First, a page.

“Elena, my darling. Is it wrong to say I love you?”

“Is it wrong for the stars to shine? Or the flowers to bloom?”

If one sums this up simply to the “antiquity” of the medium, I suggest you listen to any one of the plays penned by Bishop’s contemporary Wyllis Cooper for his program Quiet, Please to hear how love scenes could take on air of genuine darkness and mystical eroticism without resorting to these greeting card niceties.

Though the entire device of Charles’ villainous sister and the resulting deaths of West and Smith feels completely shoehorned in solely for the purpose of giving a reason for Charles to be found insane, the ambiguous ending does leave matters off on a tantalizingly uncertain note. Does Charles hear the voice of his alien mistress calling out to him from within the stars, or just from inside the depths of his own disturbed mind?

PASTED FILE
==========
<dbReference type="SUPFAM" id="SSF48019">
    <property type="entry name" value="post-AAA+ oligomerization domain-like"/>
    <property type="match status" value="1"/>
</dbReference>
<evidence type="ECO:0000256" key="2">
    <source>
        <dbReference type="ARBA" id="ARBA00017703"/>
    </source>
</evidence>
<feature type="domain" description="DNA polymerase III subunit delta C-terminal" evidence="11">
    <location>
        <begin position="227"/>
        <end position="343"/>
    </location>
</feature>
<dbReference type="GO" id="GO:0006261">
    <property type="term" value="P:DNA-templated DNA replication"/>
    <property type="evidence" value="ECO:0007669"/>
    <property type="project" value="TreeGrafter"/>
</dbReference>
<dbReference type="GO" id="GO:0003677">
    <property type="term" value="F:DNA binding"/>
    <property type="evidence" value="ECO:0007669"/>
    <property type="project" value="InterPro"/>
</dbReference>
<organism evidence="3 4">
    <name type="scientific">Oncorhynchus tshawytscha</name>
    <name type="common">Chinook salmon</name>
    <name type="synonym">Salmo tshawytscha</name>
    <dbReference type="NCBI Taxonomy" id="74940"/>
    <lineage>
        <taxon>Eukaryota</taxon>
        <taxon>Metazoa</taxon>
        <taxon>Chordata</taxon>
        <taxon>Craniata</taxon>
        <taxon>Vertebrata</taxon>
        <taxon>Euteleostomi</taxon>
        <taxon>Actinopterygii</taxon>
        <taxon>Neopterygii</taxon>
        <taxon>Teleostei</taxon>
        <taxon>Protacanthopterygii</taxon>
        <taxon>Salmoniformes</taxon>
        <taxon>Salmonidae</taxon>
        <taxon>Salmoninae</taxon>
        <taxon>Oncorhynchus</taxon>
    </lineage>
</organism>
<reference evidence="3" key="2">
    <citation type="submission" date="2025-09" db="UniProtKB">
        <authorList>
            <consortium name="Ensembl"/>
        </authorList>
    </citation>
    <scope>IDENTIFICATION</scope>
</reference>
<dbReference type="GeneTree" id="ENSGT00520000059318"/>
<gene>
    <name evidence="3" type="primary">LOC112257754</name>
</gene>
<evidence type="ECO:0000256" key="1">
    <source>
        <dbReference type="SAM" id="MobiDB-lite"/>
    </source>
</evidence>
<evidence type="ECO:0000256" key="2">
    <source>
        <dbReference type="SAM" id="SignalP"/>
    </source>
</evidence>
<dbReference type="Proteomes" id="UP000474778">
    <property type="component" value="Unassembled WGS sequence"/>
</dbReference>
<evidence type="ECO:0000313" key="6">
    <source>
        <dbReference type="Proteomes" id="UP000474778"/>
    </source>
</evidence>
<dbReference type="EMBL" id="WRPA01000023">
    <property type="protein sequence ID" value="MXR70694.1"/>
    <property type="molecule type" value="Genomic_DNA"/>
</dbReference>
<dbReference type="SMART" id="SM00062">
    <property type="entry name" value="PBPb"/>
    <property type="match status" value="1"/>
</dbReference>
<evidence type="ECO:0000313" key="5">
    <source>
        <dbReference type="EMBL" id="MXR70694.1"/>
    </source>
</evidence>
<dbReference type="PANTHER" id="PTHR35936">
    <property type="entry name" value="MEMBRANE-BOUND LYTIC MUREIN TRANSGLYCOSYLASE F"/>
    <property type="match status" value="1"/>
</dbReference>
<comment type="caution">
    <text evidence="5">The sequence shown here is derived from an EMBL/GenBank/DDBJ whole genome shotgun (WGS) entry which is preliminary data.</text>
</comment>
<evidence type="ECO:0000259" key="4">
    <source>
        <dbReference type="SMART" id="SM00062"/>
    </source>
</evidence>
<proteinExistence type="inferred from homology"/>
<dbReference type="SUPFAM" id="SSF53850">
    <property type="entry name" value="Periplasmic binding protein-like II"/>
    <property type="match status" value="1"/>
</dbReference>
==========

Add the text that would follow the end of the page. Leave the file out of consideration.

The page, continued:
You can listen to these episodes and more at this fabulous site!


Monday, August 25, 2014

Do You Dare Enter? Part Thirty-Four: March 1973

The DC Mystery Anthologies 1968-1976
by Peter Enfantino and
Jack Seabrook

Nick Cardy
Unexpected 145

"Grave of Glass"
Story by George Kashdan
Art by Abe Ocampo

"Maniac at Large"
Story by Carl Wessler
Art by Ralph Reese

"Newton Northrup's New Brain!"
Story by Carl Wessler
Art by Sid Greene and Frank Giacoia